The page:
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son's behaviour.

(11 Posts)
HowamIgoingtocope Tue 25-Nov-14 15:05:13

Okay the original thread has been hidden. My son is seven and goes to a childminder with his sister. Last night he had a meltdown, screaming, stamping being verbally abusive. He upset my childminder. I understand he is frustrated and I'm trying to understand what is going on in his little head. I have got school involved and the behaviour coach is talking to him today. His father is aware and is helping where he can. I'm doing a worry bag tonight so we can talk about his worries. Any advise would be helpful.

OhReallyDear Tue 25-Nov-14 15:16:54

If I may ask, how did you react when the childminder told you what happened?

FlorenceMattell Tue 25-Nov-14 15:19:14

Hi OP
Sorry I wasn't trying to say your child had medical problems. But sometime children misbehave when they are early stages of viral infection.
You sound a lovely caring mum; Bag of Worries sounds a good activity.
If I have understood correctly your childminder is finding your son's behaviour challenging at the moment and has asked for a break.
That's sounds a good short term plan.
Maybe it is a personality clash between the two of them.
He is clearly upset about something. So hope you can find out and sort it out for him. Are you in America? You mentioned Mom in the other post.
Do you have behaviour coaches at all your schools? Sounds a good idea.

Blondeshavemorefun Tue 25-Nov-14 15:27:20

not sure why you have started this thread, i just replied on your other thread as on my 'on' list

def not hidden

anyway same reply

how did his dad deal with it, you said not correctly,as in why/how?

if your son behaves at school ie no meltdowns , to me that means he knows how he is behaving and is pushing the boundaries with you/dad and cm

you may find another cm but unless you get to the root of the problem/s then the same thing may happen

as i said in my first post cm have other children there and they have to make sure those children are safe, and if your son has outbursts that are abusive and angry

HowamIgoingtocope Tue 25-Nov-14 15:27:35

His school has behaviour coaches. It's a big school. I'm in the UK. I was upset and maybe too harsh to start with. I used the night to calm down and sent my son to bed early. I talked to him in the morning when I was calm. He understood alot of things. His behaviour is exemplary at school. I've found out a few worries this morning. I know our separation is a worry for him but I've put him straight. I kust wany to take his little worries and throw them out. Make everything better. This has set my anxiety off again and I'm sat at work in tears.

HowamIgoingtocope Tue 25-Nov-14 15:29:31

* just want to take his worries. If this is in the wrong place I'll post elsewhere.

Blondeshavemorefun Tue 25-Nov-14 15:35:29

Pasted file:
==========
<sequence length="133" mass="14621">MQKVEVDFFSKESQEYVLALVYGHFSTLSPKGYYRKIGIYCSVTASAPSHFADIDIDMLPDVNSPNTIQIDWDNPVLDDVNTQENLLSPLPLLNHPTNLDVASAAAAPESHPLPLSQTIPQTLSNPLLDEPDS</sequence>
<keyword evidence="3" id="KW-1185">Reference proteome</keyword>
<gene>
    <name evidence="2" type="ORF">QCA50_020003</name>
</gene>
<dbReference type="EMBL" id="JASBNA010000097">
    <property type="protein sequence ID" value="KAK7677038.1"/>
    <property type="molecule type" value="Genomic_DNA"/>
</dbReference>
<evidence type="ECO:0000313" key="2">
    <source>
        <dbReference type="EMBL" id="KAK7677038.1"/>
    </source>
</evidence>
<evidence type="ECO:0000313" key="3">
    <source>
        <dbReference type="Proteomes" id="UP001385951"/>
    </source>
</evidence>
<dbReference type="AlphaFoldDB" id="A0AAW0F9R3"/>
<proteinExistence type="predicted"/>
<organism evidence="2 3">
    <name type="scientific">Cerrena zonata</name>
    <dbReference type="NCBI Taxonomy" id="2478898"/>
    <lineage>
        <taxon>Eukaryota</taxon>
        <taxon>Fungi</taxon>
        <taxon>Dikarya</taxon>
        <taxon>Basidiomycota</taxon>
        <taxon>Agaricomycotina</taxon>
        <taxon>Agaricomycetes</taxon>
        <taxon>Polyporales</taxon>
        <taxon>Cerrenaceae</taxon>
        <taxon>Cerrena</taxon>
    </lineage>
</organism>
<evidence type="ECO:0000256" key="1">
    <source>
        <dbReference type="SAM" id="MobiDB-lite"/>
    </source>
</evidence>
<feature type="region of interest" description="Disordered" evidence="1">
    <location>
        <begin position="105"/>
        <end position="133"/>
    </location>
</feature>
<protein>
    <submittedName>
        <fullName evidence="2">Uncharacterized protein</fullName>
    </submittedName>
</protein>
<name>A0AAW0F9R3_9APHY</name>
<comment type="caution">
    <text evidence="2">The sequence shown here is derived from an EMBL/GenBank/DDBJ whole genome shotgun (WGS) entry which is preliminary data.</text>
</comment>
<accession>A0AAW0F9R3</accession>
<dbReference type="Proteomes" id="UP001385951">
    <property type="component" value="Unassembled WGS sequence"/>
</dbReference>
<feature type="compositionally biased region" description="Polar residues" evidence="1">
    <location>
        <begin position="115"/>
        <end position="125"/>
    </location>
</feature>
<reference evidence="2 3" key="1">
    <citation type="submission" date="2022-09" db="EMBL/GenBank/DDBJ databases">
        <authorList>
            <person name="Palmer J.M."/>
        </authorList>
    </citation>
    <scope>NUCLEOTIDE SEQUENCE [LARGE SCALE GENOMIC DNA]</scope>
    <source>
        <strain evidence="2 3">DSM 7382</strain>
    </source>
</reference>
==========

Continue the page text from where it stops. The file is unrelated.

not the wrong place, as professional childcarer's there are many people on this board who can give advise

but

maybe also post on behavioural section for advice

i meant why had your done a 2nd thread as your original is still there

FlorenceMattell Tue 25-Nov-14 15:35:30

So hard being a mum OP, we feel our children's pain.
If you and his Dad can present an united front, and don't ever use the children to get at one another then they will be fine.
Something must have caused his melt down at the childminders. Start with trying to find out what it was. He may of course just be tired. I run a brownie pack. Our youngest are just 7 and they are all very tired by 5-6 pm this time of year. We have had tears over little things.
Hope you have someone you can talk to in real world.

FlorenceMattell Tue 25-Nov-14 15:37:30

You need to contact admin to remove the other thread, I think you have just hidden it from yourself. I will post admin for you where you pasted personal stuff

HowamIgoingtocope Tue 25-Nov-14 15:46:11

Thank you that will be alot of help I'll.post in behaviour later. I'm exhausted they seethes father tonight. I explained to d's it was okay to be angry but it was not acceptable the behaviour he showed.therefore o am punishing his behaviour not how he felt. My ex only witnessed a meltdown a few weeks ago and his reaction was not ideal. My d's said he felt as if he was a baby when told off for shouting. That's what the meltdown trigger was. Ideally I want him to stay where he is. Here's loved very much
But at the end of the day my cm is running a business and has to think of.the other mindees and I respect that. Although it will cause financial worry.

OhReallyDear Tue 25-Nov-14 15:57:28

I'm afraid I can't help you with the behaviour problem, but it seems like you did what had to be done. It will be one step at a time.

Do you think the chlidminder ants to look after him? I think that if you wants to keep on sending him there, it is important that you aknowledge to her, that it is not OK for your son to behave like that with her. But it is also important that she is open minded and wants to work alongside with you to find a solution.

Once the childminder and you are on the same side, I would sit down with her first, and look for solutions. See what she could do when the first signs of meltdown happen. Find how to proceed and both stick to it

Maybe using a star's system? Having a board where she put a star when he behaves well, or when he starts misbehaving but stops when the childminder asks him. Or taking away a star when he hit/verbally abuse someone. And reward him when he has a certain amoubt of stars ( I know some people don't agree with the system but that might be a short term solution).

The worries bag is a good idea too. There could be a box where the childminder (or your son) put a note with some words to explain what is upsetting your son. At the end of the day you take the notes back and talk with him about what upset him, and how he could react next time.

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